We are developing the social individualist meta-context for the future. From the very serious to the extremely frivolous... lets see what is on the mind of the Samizdata people.

Samizdata, derived from Samizdat /n. - a system of clandestine publication of banned literature in the USSR [Russ.,= self-publishing house]

Us, censor?

WEXFORD County Council’s Head of Communications has refuted suggestions that criteria he put forward to the Managing Director of South East Radio when discussing the renewal of an advertising deal worth some €50,000 amounted to an attempt to influence the radio station’s editorial output or “censor” them in any way.

In the course of a leaked correspondence between Mr Minogue and Managing Director of South East Radio Eamonn Buttle, it emerged that Mr Minogue had asked that, going forward, South East Radio would not broadcast “personal views or opinions of presenters”; that they retain all raw recorded material for a period of two years in case of a dispute with the local authority and that once Wexford County Council avails of a right to reply on an issue, that this should be the end of the matter and it should not be raised again.

I do not think that word “refuted” means what you think it means, Mr Head of Communications.

The quotation comes from an article in the Wexford regional edition of the Irish Independent called “Wexford County Council Head of Communications denies attempt to influence output of local radio station”, though I first saw the story in the Irish section of the Times called “Micheál Martin weighs into editorial independence row at Wexford county council”:

The taoiseach has said he is “concerned” about reports that Wexford county council requested some form of editorial control over a local radio station in return for advertising revenue.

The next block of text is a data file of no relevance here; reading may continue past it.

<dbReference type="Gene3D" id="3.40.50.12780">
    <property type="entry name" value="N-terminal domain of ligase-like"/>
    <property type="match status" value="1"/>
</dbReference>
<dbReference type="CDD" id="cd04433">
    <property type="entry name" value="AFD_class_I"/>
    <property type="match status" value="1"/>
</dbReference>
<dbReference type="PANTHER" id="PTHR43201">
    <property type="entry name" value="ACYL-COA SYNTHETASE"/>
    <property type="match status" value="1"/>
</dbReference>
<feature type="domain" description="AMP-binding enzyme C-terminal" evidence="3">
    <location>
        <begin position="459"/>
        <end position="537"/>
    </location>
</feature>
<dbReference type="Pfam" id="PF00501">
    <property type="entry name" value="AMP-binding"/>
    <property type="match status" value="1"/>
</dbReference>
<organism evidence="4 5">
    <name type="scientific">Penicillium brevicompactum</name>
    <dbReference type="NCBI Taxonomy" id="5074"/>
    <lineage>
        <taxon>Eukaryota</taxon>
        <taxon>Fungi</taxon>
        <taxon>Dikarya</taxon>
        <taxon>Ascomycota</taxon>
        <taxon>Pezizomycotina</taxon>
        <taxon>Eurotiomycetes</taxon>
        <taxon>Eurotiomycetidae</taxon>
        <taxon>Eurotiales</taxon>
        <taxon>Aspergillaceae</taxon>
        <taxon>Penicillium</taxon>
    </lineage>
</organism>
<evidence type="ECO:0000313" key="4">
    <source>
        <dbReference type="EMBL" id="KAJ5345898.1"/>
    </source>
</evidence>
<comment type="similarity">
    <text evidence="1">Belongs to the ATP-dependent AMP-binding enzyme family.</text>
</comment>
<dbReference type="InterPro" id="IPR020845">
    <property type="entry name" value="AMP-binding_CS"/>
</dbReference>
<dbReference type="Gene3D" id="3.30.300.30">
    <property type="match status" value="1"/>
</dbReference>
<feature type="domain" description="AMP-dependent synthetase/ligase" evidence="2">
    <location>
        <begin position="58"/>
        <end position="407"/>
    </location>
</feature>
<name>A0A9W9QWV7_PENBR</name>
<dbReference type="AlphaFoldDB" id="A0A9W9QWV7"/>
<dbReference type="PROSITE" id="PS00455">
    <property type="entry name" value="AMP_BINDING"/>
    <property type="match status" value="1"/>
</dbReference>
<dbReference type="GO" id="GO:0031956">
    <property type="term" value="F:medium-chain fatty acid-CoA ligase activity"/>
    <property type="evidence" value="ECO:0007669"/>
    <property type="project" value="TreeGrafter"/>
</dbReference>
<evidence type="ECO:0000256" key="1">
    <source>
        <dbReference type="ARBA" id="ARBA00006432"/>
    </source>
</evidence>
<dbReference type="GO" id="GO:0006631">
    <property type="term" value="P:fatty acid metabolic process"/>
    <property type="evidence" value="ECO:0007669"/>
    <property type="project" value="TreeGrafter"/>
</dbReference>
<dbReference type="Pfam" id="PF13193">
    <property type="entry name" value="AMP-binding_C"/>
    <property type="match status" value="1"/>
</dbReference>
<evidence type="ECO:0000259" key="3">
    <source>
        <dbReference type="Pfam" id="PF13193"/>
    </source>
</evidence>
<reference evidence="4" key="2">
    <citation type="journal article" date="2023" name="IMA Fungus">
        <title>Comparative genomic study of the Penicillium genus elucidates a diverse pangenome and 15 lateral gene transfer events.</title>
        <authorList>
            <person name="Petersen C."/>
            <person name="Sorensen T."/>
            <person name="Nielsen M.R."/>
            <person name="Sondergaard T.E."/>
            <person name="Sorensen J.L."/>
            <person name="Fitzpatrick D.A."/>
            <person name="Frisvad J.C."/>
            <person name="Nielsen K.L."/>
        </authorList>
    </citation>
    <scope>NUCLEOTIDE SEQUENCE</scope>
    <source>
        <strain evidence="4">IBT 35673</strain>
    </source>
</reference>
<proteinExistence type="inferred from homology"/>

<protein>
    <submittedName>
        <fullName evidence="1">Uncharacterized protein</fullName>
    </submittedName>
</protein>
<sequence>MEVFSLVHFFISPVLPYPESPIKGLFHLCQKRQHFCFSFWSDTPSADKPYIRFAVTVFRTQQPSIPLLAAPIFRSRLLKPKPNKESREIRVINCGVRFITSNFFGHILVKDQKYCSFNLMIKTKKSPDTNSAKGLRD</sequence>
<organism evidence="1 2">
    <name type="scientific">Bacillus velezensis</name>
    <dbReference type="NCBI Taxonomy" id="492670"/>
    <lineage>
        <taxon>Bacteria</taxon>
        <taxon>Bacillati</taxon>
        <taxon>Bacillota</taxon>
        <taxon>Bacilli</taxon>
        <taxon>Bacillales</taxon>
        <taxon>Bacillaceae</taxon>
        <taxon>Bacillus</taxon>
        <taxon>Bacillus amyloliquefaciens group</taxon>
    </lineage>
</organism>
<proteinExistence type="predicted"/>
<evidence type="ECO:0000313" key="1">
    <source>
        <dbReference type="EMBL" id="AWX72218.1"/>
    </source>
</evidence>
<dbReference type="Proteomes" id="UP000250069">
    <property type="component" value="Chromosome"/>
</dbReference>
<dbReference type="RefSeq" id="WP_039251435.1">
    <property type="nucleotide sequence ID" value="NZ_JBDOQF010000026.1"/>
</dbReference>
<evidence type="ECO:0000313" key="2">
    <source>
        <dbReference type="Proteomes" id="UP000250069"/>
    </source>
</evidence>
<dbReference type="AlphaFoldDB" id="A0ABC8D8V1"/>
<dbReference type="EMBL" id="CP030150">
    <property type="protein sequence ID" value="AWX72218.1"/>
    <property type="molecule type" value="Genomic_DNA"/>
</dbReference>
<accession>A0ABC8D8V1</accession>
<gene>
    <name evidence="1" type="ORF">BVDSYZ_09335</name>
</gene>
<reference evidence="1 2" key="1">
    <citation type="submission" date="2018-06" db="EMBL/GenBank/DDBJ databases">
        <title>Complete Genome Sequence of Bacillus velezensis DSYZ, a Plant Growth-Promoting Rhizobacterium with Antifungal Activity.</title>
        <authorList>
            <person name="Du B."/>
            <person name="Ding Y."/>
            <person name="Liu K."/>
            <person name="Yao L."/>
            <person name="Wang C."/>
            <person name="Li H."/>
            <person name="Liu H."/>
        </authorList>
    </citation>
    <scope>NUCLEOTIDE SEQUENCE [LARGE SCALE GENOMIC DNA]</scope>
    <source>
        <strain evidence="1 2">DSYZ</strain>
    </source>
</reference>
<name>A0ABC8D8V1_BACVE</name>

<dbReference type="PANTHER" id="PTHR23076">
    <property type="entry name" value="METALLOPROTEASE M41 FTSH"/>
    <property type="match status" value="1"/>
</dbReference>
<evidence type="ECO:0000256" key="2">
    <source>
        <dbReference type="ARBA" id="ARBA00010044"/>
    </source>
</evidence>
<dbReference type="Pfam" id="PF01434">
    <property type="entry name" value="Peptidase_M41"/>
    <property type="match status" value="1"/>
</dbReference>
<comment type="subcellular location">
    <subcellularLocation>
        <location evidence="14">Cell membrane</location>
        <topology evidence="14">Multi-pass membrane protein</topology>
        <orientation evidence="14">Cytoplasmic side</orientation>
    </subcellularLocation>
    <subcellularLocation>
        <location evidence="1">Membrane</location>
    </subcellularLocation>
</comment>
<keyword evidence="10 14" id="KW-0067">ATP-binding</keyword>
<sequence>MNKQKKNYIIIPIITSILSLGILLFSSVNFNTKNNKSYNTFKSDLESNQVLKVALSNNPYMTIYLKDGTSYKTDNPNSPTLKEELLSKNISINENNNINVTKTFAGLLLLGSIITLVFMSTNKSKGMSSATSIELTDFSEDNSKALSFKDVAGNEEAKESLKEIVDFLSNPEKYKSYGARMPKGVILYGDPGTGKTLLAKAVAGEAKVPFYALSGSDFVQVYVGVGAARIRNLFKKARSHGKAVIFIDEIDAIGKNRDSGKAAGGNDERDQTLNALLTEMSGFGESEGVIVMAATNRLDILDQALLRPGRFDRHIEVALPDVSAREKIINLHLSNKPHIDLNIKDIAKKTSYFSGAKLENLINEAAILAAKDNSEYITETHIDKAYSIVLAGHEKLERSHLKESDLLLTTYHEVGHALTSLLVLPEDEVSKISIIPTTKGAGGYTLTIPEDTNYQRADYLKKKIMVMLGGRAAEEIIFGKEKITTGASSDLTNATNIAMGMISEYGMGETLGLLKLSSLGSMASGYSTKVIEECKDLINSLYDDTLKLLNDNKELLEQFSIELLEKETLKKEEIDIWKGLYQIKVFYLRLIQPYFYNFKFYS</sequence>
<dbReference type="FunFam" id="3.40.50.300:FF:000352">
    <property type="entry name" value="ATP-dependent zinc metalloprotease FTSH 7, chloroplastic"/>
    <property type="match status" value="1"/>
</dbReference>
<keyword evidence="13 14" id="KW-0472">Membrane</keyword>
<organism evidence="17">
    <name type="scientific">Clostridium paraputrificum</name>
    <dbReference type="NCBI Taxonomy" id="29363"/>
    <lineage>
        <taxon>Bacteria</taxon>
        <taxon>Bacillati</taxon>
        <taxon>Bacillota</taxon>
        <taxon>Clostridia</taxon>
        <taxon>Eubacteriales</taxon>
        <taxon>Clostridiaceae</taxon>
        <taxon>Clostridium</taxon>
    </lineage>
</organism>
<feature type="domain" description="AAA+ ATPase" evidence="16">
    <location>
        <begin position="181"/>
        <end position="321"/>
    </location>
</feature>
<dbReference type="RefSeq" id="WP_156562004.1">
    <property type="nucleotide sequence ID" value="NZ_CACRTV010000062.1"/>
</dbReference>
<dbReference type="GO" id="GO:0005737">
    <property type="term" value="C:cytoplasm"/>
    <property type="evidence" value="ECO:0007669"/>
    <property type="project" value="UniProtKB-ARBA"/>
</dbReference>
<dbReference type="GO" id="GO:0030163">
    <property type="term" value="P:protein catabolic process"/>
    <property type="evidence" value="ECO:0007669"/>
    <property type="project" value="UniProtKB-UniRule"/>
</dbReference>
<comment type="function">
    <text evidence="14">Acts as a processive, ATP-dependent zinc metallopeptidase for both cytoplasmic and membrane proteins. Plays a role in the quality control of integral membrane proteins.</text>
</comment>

The council has insisted that South East Radio has “significantly misinterpreted” the correspondence that clearly laid out the “criteria” that asked for commitments over certain editorial decisions that are usually the preserve of a media organisation.

The fact that the taoiseach has weighed in probably means that South East Radio’s independence is safe for now. But as a Times commenter called Helena says, “One small insight into the pressure state bodies with lavish advertising and PR budgets may exert over a financially struggling “independent” media sector. The extensive “no go” areas for media scrutiny in Ireland reflect this imbalance.”

Ireland is far from the only country where this is true.

Children without parents

Inevitably, it was Friday afternoon by the time Kevin [not his real name] was slowly and ineptly explaining in the headmistress’ office. All parents know what a talent children have for falling ill on Friday evening. The headmistress knew what a talent pupils have of presenting hard-to-handle problems on Friday afternoon.

Kevin had been acting up in class that morning – not unusual for either Kevin or the school, but this seemed different. The headmistress already knew somewhat about Kevin, of course, but only as three-in-the-afternoon came and went, did his full situation begin to emerge.

Years ago, mummy and daddy had little Kevin. Some years later, mummy and daddy had a falling out. Usually it’s the father who disappears first in this situation but in Kevin’s case it was his mother. Maybe she had some thought of retrieving him when she had a place he could stay and events just got on top of her – or maybe not. Kevin stayed with his father and step-mother, the new woman in daddy’s life. In time, this relationship too soured and daddy walked away from it, leaving Kevin cohabiting with his step-mum and, soon enough, his step-dad – a man she acquired. This occurred once or twice or thrice more – it was not entirely clear how many ‘step-‘s preceded the courtesy titles of the final ‘mum’ and ‘dad’ with whom Kevin was cohabiting when the Friday I’m talking about rolled round.